'She replied, "I was last night at the opera; where I saw Mr. Trevor, with Lady Bray. Having so lately met with him under circumstances so different, and apparently disadvantageous, you may imagine that the joy I felt and the hope I conceived were not trifling.

'"My aunt saw him, likewise: but, as she was not so familiar with his person as to have no doubt, she first watched and then questioned me: though, as she upbraidingly told me, she needed only to have enquired of my looks.

'"I ought perhaps first to have informed you that I had thought it my duty to use the utmost sincerity, undeceive her, and declare all that I knew of what had passed at Cranford-bridge.

'"I performed this task on that very night, while her heart was alive to the danger she had escaped, and when she expressed a lively regret that the person from whom she had received such signal aid had disappeared. Except his silence in the coach, she said every thing bespoke him to be a gentleman: well bred, well educated, courageous, and as active as he was bold.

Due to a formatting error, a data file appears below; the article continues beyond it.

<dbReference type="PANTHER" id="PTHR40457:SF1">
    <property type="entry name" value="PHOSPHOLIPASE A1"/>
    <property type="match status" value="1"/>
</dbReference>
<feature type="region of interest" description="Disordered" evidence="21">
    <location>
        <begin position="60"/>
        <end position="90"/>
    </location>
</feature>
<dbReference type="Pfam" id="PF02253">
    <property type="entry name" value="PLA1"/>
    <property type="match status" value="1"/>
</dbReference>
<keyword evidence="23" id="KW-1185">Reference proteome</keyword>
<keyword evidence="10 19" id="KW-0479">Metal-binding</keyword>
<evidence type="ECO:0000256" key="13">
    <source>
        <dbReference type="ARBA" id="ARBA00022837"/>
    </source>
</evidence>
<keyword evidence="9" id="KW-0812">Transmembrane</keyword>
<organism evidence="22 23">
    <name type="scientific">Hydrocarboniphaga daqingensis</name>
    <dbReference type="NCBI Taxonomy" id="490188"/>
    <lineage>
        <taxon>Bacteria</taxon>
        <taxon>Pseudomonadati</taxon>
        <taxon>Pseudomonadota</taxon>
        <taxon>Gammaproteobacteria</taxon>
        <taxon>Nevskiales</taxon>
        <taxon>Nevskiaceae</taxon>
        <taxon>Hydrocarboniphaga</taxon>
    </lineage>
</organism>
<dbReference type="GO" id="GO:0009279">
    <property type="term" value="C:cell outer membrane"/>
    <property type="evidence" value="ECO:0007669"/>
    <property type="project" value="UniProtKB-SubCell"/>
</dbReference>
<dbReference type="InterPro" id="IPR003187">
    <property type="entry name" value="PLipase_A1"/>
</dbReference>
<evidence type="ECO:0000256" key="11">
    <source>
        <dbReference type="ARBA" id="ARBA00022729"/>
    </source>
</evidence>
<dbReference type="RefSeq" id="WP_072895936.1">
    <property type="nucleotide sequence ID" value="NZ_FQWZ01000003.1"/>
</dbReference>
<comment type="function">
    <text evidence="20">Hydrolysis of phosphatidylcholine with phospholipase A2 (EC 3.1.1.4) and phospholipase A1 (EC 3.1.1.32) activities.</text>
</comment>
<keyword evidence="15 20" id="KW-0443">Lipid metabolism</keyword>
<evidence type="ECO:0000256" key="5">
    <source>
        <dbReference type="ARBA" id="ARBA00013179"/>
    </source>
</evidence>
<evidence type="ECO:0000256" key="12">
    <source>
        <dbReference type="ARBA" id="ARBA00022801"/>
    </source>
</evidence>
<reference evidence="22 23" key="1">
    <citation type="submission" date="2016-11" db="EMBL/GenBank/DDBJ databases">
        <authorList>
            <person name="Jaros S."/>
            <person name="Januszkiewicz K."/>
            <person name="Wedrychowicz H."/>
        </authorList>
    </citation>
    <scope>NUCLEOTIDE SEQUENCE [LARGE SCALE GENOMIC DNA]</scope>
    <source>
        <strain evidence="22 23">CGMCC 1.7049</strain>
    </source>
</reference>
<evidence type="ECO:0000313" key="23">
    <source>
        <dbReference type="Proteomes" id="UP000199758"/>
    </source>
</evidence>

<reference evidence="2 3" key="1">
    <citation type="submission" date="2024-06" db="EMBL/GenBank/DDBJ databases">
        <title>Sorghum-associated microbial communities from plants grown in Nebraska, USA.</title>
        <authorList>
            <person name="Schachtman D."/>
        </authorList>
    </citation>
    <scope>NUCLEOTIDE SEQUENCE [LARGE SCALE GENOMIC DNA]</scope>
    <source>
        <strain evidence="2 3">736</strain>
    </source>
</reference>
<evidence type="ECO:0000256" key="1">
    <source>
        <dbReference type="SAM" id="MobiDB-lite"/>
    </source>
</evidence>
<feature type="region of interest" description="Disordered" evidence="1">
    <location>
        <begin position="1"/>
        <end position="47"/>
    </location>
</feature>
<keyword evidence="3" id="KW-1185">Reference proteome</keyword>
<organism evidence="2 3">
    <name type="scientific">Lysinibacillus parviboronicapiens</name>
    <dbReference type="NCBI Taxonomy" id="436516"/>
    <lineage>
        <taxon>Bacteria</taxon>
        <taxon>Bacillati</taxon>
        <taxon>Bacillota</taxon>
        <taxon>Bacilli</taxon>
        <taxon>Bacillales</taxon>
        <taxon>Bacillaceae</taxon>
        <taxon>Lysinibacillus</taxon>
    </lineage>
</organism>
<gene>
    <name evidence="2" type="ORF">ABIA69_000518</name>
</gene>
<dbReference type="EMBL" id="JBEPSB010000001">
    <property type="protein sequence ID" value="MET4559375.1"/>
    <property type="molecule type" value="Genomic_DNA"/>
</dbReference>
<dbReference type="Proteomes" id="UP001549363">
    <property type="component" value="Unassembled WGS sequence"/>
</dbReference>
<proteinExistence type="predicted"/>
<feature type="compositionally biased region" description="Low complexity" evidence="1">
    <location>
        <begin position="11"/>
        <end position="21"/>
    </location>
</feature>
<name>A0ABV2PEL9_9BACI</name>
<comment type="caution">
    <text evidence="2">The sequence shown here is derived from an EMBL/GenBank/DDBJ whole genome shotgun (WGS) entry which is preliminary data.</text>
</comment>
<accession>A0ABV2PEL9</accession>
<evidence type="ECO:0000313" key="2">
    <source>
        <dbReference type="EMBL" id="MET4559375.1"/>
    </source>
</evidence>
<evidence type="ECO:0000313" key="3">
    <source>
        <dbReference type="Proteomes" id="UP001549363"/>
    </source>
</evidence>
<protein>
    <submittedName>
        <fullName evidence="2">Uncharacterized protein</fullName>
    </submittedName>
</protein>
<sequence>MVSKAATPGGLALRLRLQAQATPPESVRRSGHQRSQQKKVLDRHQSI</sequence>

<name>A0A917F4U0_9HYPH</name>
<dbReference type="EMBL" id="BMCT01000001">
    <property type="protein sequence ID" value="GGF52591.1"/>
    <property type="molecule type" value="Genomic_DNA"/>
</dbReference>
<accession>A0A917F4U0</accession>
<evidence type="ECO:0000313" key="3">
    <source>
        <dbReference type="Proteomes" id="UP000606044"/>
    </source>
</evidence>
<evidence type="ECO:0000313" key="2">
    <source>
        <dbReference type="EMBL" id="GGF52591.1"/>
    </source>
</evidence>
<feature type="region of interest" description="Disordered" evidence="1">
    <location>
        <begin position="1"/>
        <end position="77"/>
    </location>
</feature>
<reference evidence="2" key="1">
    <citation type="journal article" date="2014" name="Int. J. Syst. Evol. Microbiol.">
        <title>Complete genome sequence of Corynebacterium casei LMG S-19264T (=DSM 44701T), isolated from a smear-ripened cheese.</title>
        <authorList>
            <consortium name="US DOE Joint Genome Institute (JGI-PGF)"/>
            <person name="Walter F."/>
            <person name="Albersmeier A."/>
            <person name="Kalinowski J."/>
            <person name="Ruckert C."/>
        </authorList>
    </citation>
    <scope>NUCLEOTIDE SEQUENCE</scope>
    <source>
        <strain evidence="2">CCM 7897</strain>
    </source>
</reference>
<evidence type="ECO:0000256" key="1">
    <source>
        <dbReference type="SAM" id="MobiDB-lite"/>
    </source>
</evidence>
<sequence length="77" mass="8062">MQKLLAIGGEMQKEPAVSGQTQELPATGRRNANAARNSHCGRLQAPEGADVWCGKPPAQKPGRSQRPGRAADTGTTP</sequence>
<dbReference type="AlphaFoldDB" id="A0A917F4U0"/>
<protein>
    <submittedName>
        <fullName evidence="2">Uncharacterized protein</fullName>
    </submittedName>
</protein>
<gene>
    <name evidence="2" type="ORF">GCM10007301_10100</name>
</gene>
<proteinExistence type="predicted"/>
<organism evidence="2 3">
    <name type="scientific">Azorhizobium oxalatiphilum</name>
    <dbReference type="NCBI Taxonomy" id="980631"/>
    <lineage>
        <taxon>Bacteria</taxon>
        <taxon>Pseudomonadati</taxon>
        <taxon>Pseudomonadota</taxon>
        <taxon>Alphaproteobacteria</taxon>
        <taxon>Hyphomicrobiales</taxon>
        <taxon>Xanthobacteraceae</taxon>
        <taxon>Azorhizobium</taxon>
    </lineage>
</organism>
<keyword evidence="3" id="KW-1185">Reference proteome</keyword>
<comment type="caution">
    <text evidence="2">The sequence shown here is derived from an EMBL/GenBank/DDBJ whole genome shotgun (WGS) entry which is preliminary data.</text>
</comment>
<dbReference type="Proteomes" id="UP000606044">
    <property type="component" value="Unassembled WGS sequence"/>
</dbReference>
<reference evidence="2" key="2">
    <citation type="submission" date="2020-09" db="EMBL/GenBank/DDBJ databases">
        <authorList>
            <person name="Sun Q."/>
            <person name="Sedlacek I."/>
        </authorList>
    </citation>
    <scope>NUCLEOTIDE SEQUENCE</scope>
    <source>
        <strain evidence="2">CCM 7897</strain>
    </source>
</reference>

'"When she was told that the gentleman, of whom she had been speaking with so much warmth, had a peculiar motive for being silent, and that this gentleman was no other than Mr. Trevor, she was very much moved. The recollection of the manner in which she had been treating his character, and of the alacrity with which he had afterward saved her life, was exceedingly strong; and far from unmixed with pain. Before she was aware of herself, she exclaimed, 'This Mr. Trevor is a very extraordinary young man!'

'"Unfortunately for Mr. Trevor, our servant, Philip, had absconded; and a train of suspicions immediately arose in her mind. It might be a conspiracy among them; a desperate and unprincipled contrivance, to effect a desperate and unprincipled purpose.